— Jeanne M. Slattery
I’m teaching an inquiry seminar to freshmen this year. This is only the second time in more than 30 years where all of my students have been freshmen. Let me tell you, it’s been a learning experience.
Relative to my more advanced students, my freshmen are more outspoken, enthusiastic, and fidgety, but less socialized to typical classroom norms. They are more easily bored, as they often can’t create meaningful connections to the material. More to the point, my freshmen don’t know many things that I assume they know. They have difficulty navigating and using D2L, don’t know how to use what I have assumed is fairly simple technology (e.g., taking screenshots to demonstrate task completion), and are struggling to complete assignments on time. As part of one assignment, I ask my students to fill out their academic planner. The first several planners I saw were completed for only my course or only the week in question. They have difficulty recognizing why using a planner would be useful.
Today my students had three brief articles assigned on study strategies and their relationship to learning (Fondas, 2014; Schwartz, 2015; University of Texas at Austin, 2015). I wanted them to think about how to become more successful learners, but I also planned to use this as an opportunity to further discuss information literacy. I gave them the option of using the ABCDE or CRAAP tests to evaluate their articles.
One group discussed the UT-Austin article, a press release on a study of adolescent cell phone use in the schools, which Beland and Murphy presented at a conference earlier this year. This group included some weak students, but also several who are above the class mean on tasks completed so far. What conclusions did they draw about this article?
- They thought that this May 2015 press release was of marginal currency. Randy Potter observed that they would be correct if we were discussing the current presidential campaign, a kind of article many might have read and presented on in the past. For the kinds of articles assigned, however, their article was plenty current.
- They believed that the report was biased because a professor was writing about cell phone use — and probably had an axe to grind. My students had difficulty separating research from opinion (this press release described Beland and Murphy’s research). My students can question the methodology or the interpretation of findings, but the fact that the research was written by a professor does not necessarily make it biased.
- They were concerned about the statement, “Low-achieving students benefited most from the ban, with test scores increasing by 14.23 percent points of a standard deviation — a gain that was double compared with that of average students” (para. 6). This statement about differential responses reinforced their previous conclusions about the researchers’ bias. In fact, discovering where results apply and with whom is important and one of the essential tasks of psychological research.
- One student observed that the original research was done in England and questioned whether findings would generalize to the US. So there was some good news, as she recognized that findings may not generalize across cultural groups or contexts.
What did I hear? Many students are suspicious of academics, particularly when their findings counter my students’ expectations and biases. Many have a difficult time distinguishing between research and opinions. They are unable to judge the currency of sources. They have difficulty understanding interactions among variables.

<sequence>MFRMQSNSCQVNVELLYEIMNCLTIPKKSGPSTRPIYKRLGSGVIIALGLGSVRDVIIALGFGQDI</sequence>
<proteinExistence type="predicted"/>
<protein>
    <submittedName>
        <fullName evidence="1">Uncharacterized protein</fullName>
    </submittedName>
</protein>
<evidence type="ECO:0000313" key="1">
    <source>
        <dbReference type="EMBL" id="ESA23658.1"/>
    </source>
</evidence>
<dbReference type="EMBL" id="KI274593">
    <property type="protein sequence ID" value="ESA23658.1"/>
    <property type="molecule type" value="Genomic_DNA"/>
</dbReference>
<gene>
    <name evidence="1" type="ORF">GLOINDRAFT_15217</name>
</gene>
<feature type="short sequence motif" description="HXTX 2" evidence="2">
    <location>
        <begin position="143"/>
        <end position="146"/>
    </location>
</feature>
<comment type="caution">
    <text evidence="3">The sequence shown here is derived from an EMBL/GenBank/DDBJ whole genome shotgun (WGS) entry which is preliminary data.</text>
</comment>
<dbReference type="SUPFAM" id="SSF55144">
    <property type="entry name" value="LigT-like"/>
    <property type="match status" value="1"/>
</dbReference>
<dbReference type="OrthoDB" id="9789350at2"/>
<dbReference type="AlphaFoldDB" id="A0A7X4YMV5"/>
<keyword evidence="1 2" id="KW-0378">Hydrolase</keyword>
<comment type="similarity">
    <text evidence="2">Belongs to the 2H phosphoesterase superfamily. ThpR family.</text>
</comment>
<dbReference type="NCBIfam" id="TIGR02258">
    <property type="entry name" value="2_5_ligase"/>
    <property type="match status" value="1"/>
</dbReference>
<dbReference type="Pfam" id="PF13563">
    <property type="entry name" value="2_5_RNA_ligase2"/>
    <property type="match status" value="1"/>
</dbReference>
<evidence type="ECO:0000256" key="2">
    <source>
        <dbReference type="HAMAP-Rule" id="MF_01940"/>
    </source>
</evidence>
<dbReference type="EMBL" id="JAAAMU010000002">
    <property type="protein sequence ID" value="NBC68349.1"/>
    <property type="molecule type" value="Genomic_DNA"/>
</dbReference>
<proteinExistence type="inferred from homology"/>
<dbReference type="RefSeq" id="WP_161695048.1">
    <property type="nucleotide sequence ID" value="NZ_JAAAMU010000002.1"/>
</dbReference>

I am not making fun of my students. I believe my students’ problems are really developmental issues that I need to recognize and respond to. More students than I expected have undeveloped study skills, don’t recognize and use what I see as typical strategies for success, and evaluate the literature based on their biases rather than more objective criteria. These students have difficulty discerning why something is important without being told directly (Berrett, 2015). These seem to be problems reported nationally.
So why should I teach freshmen? Doing so builds my respect and empathy for my colleagues who teach freshmen every day. Working with freshmen may help me become more effective in teaching all students. Doing so reminds me of what our students don’t know, but need to. It reminds me of how far my seniors go over the course of their college careers.
And they do go far.
Berrett, D. (2015, September 21). The unwritten rules of college. Chronicle of Higher Education. Retrieved from http://chronicle.com/article/The-Unwritten-Rules-of/233245/
Fondas, N. (2014). Study: You really can ‘work smarter, not harder.’ Atlantic. Retrieved from http://www.theatlantic.com/education/archive/2014/05/study-you-really-can-work-smarter-not-harder/370819/
Schwartz, K. (2015). Taking notes: Is the pen still mightier than the keyboard? KQED News. Retrieved from http://ww2.kqed.org/mindshift/2015/08/18/taking-notes-is-the-pen-still-mightier-than-the-keyboard/
University of Texas at Austin. (2015, May 18). Mobile phone bans lead to rise in student test scores. UTNews. Retrieved from http://news.utexas.edu/2015/05/18/mobile-phone-bans-lead-to-rise-in-student-test-scores
Thanks to Melissa K. Downes who, as always, poked and prodded me to think more carefully about my writing and assertions.
Jeanne M. Slattery is a professor of psychology at Clarion University. She is interested in thinking about what makes teaching and learning successful, and generally describes herself as a learner-centered teacher. She has written two books, Counseling diverse clients: Bringing context into therapy, an Empathic counseling: Meaning, context, ethics, and skill (with C. Park). A third, Trauma, meaning, and spirituality: Research and clinical perspectives, will be coming out in 2016. She can be contacted at firstname.lastname@example.org